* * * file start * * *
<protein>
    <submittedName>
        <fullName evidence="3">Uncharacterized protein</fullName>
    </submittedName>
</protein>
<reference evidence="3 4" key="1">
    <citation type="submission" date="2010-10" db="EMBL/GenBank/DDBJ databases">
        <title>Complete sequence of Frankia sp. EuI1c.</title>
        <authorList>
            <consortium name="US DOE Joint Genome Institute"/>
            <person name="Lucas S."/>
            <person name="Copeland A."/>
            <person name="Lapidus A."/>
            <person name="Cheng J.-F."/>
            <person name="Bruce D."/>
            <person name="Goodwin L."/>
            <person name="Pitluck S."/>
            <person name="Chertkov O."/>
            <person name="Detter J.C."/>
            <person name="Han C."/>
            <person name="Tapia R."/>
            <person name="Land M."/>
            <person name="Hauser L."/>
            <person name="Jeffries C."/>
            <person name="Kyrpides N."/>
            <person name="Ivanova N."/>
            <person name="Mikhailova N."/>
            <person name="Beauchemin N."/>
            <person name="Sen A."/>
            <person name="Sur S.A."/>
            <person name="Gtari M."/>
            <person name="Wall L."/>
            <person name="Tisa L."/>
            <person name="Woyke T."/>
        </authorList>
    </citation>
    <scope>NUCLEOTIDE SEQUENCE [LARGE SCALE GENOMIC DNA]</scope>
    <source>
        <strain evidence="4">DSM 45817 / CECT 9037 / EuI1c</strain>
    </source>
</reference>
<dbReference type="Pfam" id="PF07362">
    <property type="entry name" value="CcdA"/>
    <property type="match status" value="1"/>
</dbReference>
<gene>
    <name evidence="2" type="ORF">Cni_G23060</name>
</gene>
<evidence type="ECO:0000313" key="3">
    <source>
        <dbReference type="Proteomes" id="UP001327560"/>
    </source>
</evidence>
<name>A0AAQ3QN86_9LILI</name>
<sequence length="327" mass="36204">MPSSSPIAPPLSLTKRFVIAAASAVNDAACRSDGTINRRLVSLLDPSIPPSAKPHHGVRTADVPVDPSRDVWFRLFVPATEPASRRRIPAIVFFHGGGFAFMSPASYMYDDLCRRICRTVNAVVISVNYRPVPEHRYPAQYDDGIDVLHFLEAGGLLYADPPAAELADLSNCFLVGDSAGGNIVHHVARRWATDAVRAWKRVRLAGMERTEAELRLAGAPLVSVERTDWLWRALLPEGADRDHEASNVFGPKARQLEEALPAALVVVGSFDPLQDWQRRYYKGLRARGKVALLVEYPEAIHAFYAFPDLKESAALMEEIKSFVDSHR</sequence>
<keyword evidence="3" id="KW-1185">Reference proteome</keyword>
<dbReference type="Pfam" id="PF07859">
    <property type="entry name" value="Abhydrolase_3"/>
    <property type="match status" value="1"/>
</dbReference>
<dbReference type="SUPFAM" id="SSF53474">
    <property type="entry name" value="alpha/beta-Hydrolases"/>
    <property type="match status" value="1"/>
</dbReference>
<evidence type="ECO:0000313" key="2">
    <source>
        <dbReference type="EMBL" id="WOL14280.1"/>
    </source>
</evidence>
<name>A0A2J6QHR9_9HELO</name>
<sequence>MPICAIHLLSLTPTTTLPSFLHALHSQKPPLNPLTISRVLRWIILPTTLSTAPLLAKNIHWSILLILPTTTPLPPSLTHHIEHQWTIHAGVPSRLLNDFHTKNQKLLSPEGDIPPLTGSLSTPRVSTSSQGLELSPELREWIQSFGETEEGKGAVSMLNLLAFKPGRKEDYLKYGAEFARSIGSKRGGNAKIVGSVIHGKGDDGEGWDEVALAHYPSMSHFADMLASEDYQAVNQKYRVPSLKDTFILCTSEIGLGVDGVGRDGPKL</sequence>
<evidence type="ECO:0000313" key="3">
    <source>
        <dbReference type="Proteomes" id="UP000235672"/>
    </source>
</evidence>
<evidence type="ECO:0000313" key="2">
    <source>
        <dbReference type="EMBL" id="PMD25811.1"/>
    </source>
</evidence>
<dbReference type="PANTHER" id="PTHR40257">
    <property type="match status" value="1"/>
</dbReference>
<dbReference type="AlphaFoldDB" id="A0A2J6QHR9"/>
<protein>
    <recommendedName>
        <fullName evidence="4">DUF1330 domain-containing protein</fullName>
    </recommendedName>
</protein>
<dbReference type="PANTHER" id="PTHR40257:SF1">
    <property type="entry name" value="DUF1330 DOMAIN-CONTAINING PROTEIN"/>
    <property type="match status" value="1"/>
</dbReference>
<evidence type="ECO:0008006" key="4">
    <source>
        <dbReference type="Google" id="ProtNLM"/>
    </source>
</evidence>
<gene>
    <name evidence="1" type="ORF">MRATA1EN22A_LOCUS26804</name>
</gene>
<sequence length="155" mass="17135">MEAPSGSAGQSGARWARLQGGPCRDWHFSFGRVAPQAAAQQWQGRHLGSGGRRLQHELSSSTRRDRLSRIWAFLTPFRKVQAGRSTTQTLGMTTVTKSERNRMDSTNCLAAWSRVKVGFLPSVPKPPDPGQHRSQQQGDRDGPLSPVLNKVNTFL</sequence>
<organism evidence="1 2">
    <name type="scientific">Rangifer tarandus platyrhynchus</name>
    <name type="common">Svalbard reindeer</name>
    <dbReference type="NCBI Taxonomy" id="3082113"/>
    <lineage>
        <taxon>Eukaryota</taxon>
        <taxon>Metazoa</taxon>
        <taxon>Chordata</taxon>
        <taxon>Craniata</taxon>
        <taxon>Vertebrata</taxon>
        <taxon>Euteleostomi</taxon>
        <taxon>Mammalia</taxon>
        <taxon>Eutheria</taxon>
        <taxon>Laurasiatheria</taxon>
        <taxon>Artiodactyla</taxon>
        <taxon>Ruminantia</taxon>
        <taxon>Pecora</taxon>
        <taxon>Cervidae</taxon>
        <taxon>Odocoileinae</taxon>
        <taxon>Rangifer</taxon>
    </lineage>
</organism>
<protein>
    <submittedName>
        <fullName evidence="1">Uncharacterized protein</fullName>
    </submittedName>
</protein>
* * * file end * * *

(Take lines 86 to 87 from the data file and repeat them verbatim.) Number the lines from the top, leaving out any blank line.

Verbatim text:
<protein>
    <recommendedName>